Never did I imagine when I wrote that first post on environmentally friendly diapers what a hot topic this is. I thought I was writing a harmless little piece that would slip under the radar. Retrospectively it makes sense, though. What nappies to use is a decision EVERY parent faces from the start and in many cases it is a choice they continue to refresh for the first couple of years or so. This is as basic as it gets. And none of us get by in this world without knowing that diapers are one of the worst contributors to the crazy mounting mountain of landfill. So it was that I got a surprisingly big reaction (mostly on facebook or in person, though) from people who read my little article. Out in force were the cloth-diaper-activists – of course, this is their turf. A few quieter voices asked questions about the efficacy of this new hybrid contraption: half cloth, half disposable-compostable innard, what?!
So, I was super-psyched to get deeper into this experiment, a lazy-urban-hippy’s perfect diapering solution… but I have bad news. As a couple of people had warned me, these gDiapers (the ones with the fully biodegradable disposable inserts) as awesome as they sound, leak. Yep, the idea of the product is grand – just perfect. A cloth cover – as cute as can be – and an innard that is actually flushable. Heavenly, right?
Okay, I confess (for those that asked) that ‘heavenly’ might be pushing it. Like my fellow (guilt-ridden) disposable users, I was somewhat apprehensive of getting closer to poop. Closer? How close do you have to get – is it not enough wiping another person’s but every day?! And, yes, even with ‘disposable inserts’ I still had to handle poo more than I do most days, with my usual chlorine-free disposables. I couldn’t just wrap it away and put it in a bin – oh, no. I had to take it to the loo, tear it open like a fat envelope, stir the fluffy innards in the bog water and then drop the rest in the bowl and flush. Yuckie-poopy-owie-mommy!
Then again… that is not really so hard, is it? A small price worth paying for an easier conscience and a cleaner, healthier planet, right? Absolutely!! I was still completely on board when I thought that was the only, minor down-side. Then came the leaks. I had been warned they might. I kept hoping it was just a heavy pee day or something like that but no, they kept coming, not every diaper, but a higher than desirable proportion, for sure.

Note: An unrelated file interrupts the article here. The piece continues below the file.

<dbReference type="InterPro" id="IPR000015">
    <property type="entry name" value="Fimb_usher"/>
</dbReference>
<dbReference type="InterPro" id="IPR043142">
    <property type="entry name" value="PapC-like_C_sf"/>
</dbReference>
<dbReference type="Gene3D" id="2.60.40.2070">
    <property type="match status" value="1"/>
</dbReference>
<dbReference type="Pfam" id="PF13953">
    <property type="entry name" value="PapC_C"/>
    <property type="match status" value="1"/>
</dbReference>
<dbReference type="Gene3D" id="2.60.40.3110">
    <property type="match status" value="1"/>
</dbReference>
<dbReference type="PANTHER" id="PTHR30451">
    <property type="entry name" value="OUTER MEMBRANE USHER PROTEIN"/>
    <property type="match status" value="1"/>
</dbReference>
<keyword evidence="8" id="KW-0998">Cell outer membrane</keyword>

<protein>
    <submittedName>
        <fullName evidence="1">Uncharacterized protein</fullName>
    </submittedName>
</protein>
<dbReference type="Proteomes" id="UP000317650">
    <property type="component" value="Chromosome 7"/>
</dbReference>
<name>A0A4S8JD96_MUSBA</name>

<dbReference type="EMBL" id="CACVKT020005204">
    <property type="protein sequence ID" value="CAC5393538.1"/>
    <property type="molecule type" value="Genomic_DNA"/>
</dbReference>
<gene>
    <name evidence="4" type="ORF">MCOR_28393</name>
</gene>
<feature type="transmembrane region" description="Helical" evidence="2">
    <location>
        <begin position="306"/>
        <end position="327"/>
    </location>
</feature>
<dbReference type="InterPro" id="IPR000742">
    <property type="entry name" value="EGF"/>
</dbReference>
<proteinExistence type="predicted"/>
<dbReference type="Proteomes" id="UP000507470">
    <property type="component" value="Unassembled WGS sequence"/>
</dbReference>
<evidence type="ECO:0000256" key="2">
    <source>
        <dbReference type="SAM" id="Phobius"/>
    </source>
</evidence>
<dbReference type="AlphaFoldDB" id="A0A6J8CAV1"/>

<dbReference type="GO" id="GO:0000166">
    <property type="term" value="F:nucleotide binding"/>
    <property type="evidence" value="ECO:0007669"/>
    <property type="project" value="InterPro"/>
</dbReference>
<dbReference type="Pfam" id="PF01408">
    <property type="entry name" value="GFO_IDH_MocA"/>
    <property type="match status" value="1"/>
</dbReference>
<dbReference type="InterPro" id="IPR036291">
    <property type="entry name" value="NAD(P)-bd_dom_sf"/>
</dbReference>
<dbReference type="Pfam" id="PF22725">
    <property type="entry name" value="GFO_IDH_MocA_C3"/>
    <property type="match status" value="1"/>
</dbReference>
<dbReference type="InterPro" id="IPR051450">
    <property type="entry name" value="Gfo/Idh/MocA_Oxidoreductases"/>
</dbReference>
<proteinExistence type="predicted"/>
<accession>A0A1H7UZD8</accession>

More leaks of course means more clothes washing, too, so that erodes some of the environmental benefits, as well as being a pain. Meanwhile, this whole experiment took so long because, well, there is a relatively high cost of admittance to the re-usable diapering world. It cost me about $60 just to try these out: that was a pack of two covers and one pack of inserts in Baby’s size. I didn’t want to shell out more before knowing if they’d work. But then with only two diaper-covers and frequent leaks, I really found I was still using a fair number of disposables in between (about 50-50 in the first couple of weeks) but I wanted to keep going to give them a fair shake.
To be honest, I think there is a design flaw – which is potentially a good thing, as that can be fixed. The inserts tend to bunch up inside the cover and I think that leaves gaps which ultimately leads to mal-absorption and leakage. I am still a great believer in the concept of gDiapers and really, really want to be a supporter… but guys, I need the product to work, too, and for us, it just hasn’t been. I do hear the cloth inserts are way more reliable, with gDiapers, but I am not sure I am ready for cloth and all the washing that comes with that (sad as this admission makes me).
There are other hybrids out there, of course, and I’ll gladly take recommendations on others I could try next. But it is also true that I have been flirting with early potty training (like the three-day/booty camp training method) so maybe moving toward diaper-free will be even more exciting.
In the meantime, I was interested to read that the good guide rates the diapers we use, Seventh Generation, more highly than gDiapers not only on its social-ethical dimension but on a life-cycle/environmental measure. Surprising, ei? They say this is because 7th Gen use less water and produce less waste at the time of manufacturing the product. Hard to tell with these life-cycle how unbiased the analysis is without seeing all the parameters and really getting into it, but still, it eased my conscience a little, for the while.